Grand Slam Yoga

awkward_pose_3-001The problem with an addiction, as any smoker, alcoholic, or licorice lover can attest; is that you need more of what you crave just to maintain.  If you want to bump up your high, you’ve got to increase the dose.

Although I love sweets and have to curtail my Coke Zeros to two a day, I never really thought of myself as an addictive personality until I started taking yoga seriously.  Five years ago a ninety-minute Bikram class left me feeble and famished, but once the sweat evaporated, I was euphoric. I went every day; I loved my groove.  There were so many opportunities to deepen my practice, my craving kept in line with my healthy addiction.  Somewhere during year two I would have classes that left me feeling good, but not great. Occasionally, I’d have a bad class; I’d walk out sore instead of shimmering.

I took to the occasional double –which always rekindled the magic. Then last fall I decided enough of the heat and the pain and I transferred to CorePower.  CorePower is more gentle, more fun, more holistic, more integrated yoga.  But it’s less sweat. It helps me feel good, sometimes great, but never euphoric.  Until yesterday.

CorePower offers four types of classes and yesterday my asana buddy Tyler and I took them all. I started with 6:00 am Scuplt, yo-robics led by the indomitable Shira. Despite being retired, I set my alarm every Monday and Tuesday morning because Shira’s workout beats mere sleep any day. Tyler joined me for 7:15 am C2, which is a 95 degree, steamy intermediate yoga class that varies by instructor. Yesterday Malissa was all twists and shoulders, much needed since the snowy, freezing winter has made us Cantabridgians uncharacteristically tense. My experience of these classes was not unique – pairing these back-to-back is my usual Monday routine.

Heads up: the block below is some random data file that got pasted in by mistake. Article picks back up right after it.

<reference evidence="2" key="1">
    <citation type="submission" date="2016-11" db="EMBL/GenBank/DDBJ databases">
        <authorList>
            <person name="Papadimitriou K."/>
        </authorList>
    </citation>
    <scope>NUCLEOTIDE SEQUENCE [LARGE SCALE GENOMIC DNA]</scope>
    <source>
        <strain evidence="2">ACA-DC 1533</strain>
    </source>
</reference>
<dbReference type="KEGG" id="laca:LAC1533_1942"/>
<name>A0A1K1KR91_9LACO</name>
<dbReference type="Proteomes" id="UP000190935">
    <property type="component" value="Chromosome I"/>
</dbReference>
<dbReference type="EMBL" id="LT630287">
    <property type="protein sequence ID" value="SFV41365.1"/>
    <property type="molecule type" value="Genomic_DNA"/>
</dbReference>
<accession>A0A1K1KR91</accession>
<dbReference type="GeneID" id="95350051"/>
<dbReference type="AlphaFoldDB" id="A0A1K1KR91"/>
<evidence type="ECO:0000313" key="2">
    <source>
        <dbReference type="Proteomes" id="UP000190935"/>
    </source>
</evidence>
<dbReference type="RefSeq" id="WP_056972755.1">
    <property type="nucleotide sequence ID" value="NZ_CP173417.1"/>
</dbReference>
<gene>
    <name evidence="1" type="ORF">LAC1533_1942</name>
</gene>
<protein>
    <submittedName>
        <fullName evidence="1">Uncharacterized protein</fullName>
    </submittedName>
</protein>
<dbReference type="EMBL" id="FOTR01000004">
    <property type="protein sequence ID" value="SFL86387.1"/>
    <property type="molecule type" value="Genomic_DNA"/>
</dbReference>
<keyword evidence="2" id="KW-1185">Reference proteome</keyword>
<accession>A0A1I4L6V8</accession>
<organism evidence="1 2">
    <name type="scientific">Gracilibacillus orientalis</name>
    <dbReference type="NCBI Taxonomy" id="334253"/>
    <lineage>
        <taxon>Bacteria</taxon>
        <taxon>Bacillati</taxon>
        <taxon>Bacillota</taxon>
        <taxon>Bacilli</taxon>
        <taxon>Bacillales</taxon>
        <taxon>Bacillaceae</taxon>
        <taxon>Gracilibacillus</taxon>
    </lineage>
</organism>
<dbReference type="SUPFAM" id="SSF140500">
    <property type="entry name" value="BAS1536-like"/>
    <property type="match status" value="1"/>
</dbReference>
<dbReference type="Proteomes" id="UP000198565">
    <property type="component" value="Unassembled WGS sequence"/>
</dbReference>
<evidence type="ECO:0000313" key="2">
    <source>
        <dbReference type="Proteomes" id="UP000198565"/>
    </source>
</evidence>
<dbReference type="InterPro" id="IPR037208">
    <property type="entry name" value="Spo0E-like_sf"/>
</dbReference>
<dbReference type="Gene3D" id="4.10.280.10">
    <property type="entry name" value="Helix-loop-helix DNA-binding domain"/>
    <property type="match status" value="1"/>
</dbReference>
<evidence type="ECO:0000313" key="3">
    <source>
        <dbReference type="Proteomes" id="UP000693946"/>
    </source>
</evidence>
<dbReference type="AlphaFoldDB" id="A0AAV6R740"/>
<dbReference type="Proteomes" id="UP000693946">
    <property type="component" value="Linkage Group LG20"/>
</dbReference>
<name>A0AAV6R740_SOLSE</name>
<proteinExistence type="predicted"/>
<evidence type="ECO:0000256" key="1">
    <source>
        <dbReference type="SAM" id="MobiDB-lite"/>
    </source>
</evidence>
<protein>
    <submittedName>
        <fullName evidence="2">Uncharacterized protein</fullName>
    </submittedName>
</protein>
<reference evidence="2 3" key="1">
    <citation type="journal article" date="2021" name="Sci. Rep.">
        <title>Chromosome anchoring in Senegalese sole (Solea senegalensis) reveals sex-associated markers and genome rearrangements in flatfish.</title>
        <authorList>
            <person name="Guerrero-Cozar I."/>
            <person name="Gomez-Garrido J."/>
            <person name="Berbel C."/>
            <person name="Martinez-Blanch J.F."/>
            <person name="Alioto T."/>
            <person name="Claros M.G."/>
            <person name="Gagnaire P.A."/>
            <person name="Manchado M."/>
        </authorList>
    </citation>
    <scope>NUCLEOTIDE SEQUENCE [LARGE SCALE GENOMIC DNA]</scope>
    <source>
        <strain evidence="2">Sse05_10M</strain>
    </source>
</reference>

Mid day I got a text from Tyler – he’d gone to the 9:30 a.m. Sculpt was up for rounding out the CorePower curriculum with two evening classes.

Hot Power Fusion is my favorite of all CorePower classes; like Bikram without the anger. When I set up my mat for the 5:30 p.m. class I didn’t expect it to be different from my usual HPF; it had been more than eight hours since my morning classes.  But the flexibility I earned in the morning lingered past dark.  Each pose was a little deeper, a little smoother, than my usual practice. The 104-degree heat wasn’t a challenge; it was a lubricant. I felt so mellow after class the only thing I wanted to do was more yoga, so I did.

Actually, I drank a lot of water, more than half a gallon, before settling back on my mat for the final CorePower class – C1, fundamentals. My logic in doing C1 last was that it’s the easiest, but it wound up being my most mentally intense. After three hours in the hot room, my body was putty; striking the poses was nothing.  But my mind was in a perpetual sauna; every thought beyond my mat and the mirror steamed out of my skull. My practice was fluid and deep.  When the final sabasana ended I didn’t feel the least bit tired. I could do it all again.

But I didn’t. Tyler came over for food and beer and ice cream and we talked until midnight.  But I still set my alarm for my Tuesday morning date with Shira. I groaned when the alarm went off, but once she put me through my paces, I was strong and alive once again.

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About paulefallon

Greetings reader. I am a writer, architect, cyclist and father from Cambridge, MA. My primary blog, theawkwardpose.com is an archive of all my published writing. The title refers to a sequence of three yoga positions that increase focus and build strength by shifting the body’s center of gravity. The objective is balance without stability. My writing addresses opposing tension in our world, and my attempt to find balance through understanding that opposition. During 2015-2106 I am cycling through all 48 mainland United States and asking the question "How will we live tomorrow?" That journey is chronicled in a dedicated blog, www.howwillwelivetomorrw.com, that includes personal writing related to my adventure as well as others' responses to my question. Thank you for visiting.
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2 Responses to Grand Slam Yoga

  1. geandrews13 says:

    Paul, your post is so effective that it makes me want to OD on yoga immediately. Clearly I’ve been missing something terribly beneficial!

  2. Kelly says:

    Fabulous. On the occasional Monday, I’ll do a C2, HPF, and C1 back-to-back-to-back. It’s a glorious way to spend a few hours. Glad I’m not the only addict out there 🙂

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